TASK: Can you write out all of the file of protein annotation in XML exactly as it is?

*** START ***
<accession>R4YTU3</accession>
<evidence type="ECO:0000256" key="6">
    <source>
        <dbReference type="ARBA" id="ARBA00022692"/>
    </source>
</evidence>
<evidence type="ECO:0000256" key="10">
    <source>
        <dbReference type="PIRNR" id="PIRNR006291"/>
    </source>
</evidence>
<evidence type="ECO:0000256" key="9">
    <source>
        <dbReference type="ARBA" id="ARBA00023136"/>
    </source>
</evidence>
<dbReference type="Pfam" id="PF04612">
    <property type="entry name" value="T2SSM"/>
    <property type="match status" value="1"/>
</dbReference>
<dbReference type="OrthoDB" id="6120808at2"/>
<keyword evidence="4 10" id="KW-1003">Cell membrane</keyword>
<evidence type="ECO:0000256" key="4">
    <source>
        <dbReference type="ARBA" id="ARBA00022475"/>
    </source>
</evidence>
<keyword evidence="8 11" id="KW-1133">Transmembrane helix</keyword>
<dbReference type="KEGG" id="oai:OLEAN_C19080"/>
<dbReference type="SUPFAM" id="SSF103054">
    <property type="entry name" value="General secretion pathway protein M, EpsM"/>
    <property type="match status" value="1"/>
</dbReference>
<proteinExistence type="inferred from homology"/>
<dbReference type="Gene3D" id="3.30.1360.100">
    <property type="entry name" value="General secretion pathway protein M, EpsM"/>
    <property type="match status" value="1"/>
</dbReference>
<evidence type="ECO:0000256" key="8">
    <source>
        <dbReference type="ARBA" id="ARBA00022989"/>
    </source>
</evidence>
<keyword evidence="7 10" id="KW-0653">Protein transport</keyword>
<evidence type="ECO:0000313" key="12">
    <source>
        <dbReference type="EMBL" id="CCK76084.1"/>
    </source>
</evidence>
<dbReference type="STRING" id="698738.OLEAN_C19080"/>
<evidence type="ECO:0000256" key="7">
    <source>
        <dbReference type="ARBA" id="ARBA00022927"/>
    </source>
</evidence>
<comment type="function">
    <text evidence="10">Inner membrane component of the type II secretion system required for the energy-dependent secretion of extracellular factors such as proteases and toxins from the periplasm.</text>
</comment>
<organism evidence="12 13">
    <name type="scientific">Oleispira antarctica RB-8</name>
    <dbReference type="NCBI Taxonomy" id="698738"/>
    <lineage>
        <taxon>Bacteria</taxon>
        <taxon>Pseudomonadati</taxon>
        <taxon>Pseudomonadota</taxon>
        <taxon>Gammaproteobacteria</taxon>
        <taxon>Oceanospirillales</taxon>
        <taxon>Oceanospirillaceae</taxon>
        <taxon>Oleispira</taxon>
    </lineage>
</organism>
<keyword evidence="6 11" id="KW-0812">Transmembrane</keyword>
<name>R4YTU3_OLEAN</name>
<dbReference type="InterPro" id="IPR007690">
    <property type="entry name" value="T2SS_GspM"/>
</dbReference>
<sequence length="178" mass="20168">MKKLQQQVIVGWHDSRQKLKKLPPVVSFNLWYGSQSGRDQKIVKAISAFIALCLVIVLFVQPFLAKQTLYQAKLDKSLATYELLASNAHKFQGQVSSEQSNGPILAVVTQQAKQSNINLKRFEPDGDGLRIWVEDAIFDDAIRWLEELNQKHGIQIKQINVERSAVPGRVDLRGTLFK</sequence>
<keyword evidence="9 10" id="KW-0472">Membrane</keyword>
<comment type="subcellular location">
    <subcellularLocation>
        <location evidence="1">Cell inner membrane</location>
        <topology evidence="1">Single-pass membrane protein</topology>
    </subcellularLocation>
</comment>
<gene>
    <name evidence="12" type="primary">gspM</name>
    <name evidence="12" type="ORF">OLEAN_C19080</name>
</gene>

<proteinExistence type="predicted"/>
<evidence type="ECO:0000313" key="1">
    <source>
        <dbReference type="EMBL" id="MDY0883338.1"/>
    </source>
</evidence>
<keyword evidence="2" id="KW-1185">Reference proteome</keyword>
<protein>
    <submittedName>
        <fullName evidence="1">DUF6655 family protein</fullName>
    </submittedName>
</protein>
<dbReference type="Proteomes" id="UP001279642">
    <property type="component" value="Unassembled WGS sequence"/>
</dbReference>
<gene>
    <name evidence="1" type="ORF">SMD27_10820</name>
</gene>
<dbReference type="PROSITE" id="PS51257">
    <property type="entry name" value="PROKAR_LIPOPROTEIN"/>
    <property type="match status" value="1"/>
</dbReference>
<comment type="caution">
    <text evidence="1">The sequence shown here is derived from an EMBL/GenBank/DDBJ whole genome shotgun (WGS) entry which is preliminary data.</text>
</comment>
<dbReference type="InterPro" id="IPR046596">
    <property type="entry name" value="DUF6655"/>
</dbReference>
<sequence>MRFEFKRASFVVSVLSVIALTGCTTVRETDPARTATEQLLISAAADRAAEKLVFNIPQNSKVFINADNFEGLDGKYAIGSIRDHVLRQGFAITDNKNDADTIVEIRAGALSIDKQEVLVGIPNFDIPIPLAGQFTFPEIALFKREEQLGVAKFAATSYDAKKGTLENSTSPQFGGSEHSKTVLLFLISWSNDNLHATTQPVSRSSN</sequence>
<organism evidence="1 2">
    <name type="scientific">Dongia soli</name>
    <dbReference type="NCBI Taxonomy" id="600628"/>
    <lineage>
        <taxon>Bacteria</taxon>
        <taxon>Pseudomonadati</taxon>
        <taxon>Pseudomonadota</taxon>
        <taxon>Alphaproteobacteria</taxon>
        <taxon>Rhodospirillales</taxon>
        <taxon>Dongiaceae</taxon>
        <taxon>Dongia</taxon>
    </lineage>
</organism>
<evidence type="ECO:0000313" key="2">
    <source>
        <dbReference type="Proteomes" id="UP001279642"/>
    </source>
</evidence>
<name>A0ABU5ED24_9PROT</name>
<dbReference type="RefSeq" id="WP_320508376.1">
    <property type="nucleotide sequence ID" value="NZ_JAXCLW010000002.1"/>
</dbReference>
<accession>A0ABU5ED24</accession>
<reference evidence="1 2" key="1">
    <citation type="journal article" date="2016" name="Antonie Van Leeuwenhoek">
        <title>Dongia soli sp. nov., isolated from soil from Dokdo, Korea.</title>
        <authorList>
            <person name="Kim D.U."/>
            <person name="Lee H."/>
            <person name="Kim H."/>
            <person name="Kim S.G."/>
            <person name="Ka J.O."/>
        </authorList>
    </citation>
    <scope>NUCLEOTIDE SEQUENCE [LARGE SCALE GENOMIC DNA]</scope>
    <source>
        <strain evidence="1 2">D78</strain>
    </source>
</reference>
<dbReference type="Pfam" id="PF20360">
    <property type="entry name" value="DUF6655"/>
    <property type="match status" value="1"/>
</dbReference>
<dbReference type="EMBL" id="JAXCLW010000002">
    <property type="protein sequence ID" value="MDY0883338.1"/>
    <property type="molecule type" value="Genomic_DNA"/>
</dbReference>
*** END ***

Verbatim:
<accession>R4YTU3</accession>
<evidence type="ECO:0000256" key="6">
    <source>
        <dbReference type="ARBA" id="ARBA00022692"/>
    </source>
</evidence>
<evidence type="ECO:0000256" key="10">
    <source>
        <dbReference type="PIRNR" id="PIRNR006291"/>
    </source>
</evidence>
<evidence type="ECO:0000256" key="9">
    <source>
        <dbReference type="ARBA" id="ARBA00023136"/>
    </source>
</evidence>
<dbReference type="Pfam" id="PF04612">
    <property type="entry name" value="T2SSM"/>
    <property type="match status" value="1"/>
</dbReference>
<dbReference type="OrthoDB" id="6120808at2"/>
<keyword evidence="4 10" id="KW-1003">Cell membrane</keyword>
<evidence type="ECO:0000256" key="4">
    <source>
        <dbReference type="ARBA" id="ARBA00022475"/>
    </source>
</evidence>
<keyword evidence="8 11" id="KW-1133">Transmembrane helix</keyword>
<dbReference type="KEGG" id="oai:OLEAN_C19080"/>
<dbReference type="SUPFAM" id="SSF103054">
    <property type="entry name" value="General secretion pathway protein M, EpsM"/>
    <property type="match status" value="1"/>
</dbReference>
<proteinExistence type="inferred from homology"/>
<dbReference type="Gene3D" id="3.30.1360.100">
    <property type="entry name" value="General secretion pathway protein M, EpsM"/>
    <property type="match status" value="1"/>
</dbReference>
<evidence type="ECO:0000256" key="8">
    <source>
        <dbReference type="ARBA" id="ARBA00022989"/>
    </source>
</evidence>
<keyword evidence="7 10" id="KW-0653">Protein transport</keyword>
<evidence type="ECO:0000313" key="12">
    <source>
        <dbReference type="EMBL" id="CCK76084.1"/>
    </source>
</evidence>
<dbReference type="STRING" id="698738.OLEAN_C19080"/>
<evidence type="ECO:0000256" key="7">
    <source>
        <dbReference type="ARBA" id="ARBA00022927"/>
    </source>
</evidence>
<comment type="function">
    <text evidence="10">Inner membrane component of the type II secretion system required for the energy-dependent secretion of extracellular factors such as proteases and toxins from the periplasm.</text>
</comment>
<organism evidence="12 13">
    <name type="scientific">Oleispira antarctica RB-8</name>
    <dbReference type="NCBI Taxonomy" id="698738"/>
    <lineage>
        <taxon>Bacteria</taxon>
        <taxon>Pseudomonadati</taxon>
        <taxon>Pseudomonadota</taxon>
        <taxon>Gammaproteobacteria</taxon>
        <taxon>Oceanospirillales</taxon>
        <taxon>Oceanospirillaceae</taxon>
        <taxon>Oleispira</taxon>
    </lineage>
</organism>
<keyword evidence="6 11" id="KW-0812">Transmembrane</keyword>
<name>R4YTU3_OLEAN</name>
<dbReference type="InterPro" id="IPR007690">
    <property type="entry name" value="T2SS_GspM"/>
</dbReference>
<sequence length="178" mass="20168">MKKLQQQVIVGWHDSRQKLKKLPPVVSFNLWYGSQSGRDQKIVKAISAFIALCLVIVLFVQPFLAKQTLYQAKLDKSLATYELLASNAHKFQGQVSSEQSNGPILAVVTQQAKQSNINLKRFEPDGDGLRIWVEDAIFDDAIRWLEELNQKHGIQIKQINVERSAVPGRVDLRGTLFK</sequence>
<keyword evidence="9 10" id="KW-0472">Membrane</keyword>
<comment type="subcellular location">
    <subcellularLocation>
        <location evidence="1">Cell inner membrane</location>
        <topology evidence="1">Single-pass membrane protein</topology>
    </subcellularLocation>
</comment>
<gene>
    <name evidence="12" type="primary">gspM</name>
    <name evidence="12" type="ORF">OLEAN_C19080</name>
</gene>

<proteinExistence type="predicted"/>
<evidence type="ECO:0000313" key="1">
    <source>
        <dbReference type="EMBL" id="MDY0883338.1"/>
    </source>
</evidence>
<keyword evidence="2" id="KW-1185">Reference proteome</keyword>
<protein>
    <submittedName>
        <fullName evidence="1">DUF6655 family protein</fullName>
    </submittedName>
</protein>
<dbReference type="Proteomes" id="UP001279642">
    <property type="component" value="Unassembled WGS sequence"/>
</dbReference>
<gene>
    <name evidence="1" type="ORF">SMD27_10820</name>
</gene>
<dbReference type="PROSITE" id="PS51257">
    <property type="entry name" value="PROKAR_LIPOPROTEIN"/>
    <property type="match status" value="1"/>
</dbReference>
<comment type="caution">
    <text evidence="1">The sequence shown here is derived from an EMBL/GenBank/DDBJ whole genome shotgun (WGS) entry which is preliminary data.</text>
</comment>
<dbReference type="InterPro" id="IPR046596">
    <property type="entry name" value="DUF6655"/>
</dbReference>
<sequence>MRFEFKRASFVVSVLSVIALTGCTTVRETDPARTATEQLLISAAADRAAEKLVFNIPQNSKVFINADNFEGLDGKYAIGSIRDHVLRQGFAITDNKNDADTIVEIRAGALSIDKQEVLVGIPNFDIPIPLAGQFTFPEIALFKREEQLGVAKFAATSYDAKKGTLENSTSPQFGGSEHSKTVLLFLISWSNDNLHATTQPVSRSSN</sequence>
<organism evidence="1 2">
    <name type="scientific">Dongia soli</name>
    <dbReference type="NCBI Taxonomy" id="600628"/>
    <lineage>
        <taxon>Bacteria</taxon>
        <taxon>Pseudomonadati</taxon>
        <taxon>Pseudomonadota</taxon>
        <taxon>Alphaproteobacteria</taxon>
        <taxon>Rhodospirillales</taxon>
        <taxon>Dongiaceae</taxon>
        <taxon>Dongia</taxon>
    </lineage>
</organism>
<evidence type="ECO:0000313" key="2">
    <source>
        <dbReference type="Proteomes" id="UP001279642"/>
    </source>
</evidence>
<name>A0ABU5ED24_9PROT</name>
<dbReference type="RefSeq" id="WP_320508376.1">
    <property type="nucleotide sequence ID" value="NZ_JAXCLW010000002.1"/>
</dbReference>
<accession>A0ABU5ED24</accession>
<reference evidence="1 2" key="1">
    <citation type="journal article" date="2016" name="Antonie Van Leeuwenhoek">
        <title>Dongia soli sp. nov., isolated from soil from Dokdo, Korea.</title>
        <authorList>
            <person name="Kim D.U."/>
            <person name="Lee H."/>
            <person name="Kim H."/>
            <person name="Kim S.G."/>
            <person name="Ka J.O."/>
        </authorList>
    </citation>
    <scope>NUCLEOTIDE SEQUENCE [LARGE SCALE GENOMIC DNA]</scope>
    <source>
        <strain evidence="1 2">D78</strain>
    </source>
</reference>
<dbReference type="Pfam" id="PF20360">
    <property type="entry name" value="DUF6655"/>
    <property type="match status" value="1"/>
</dbReference>
<dbReference type="EMBL" id="JAXCLW010000002">
    <property type="protein sequence ID" value="MDY0883338.1"/>
    <property type="molecule type" value="Genomic_DNA"/>
</dbReference>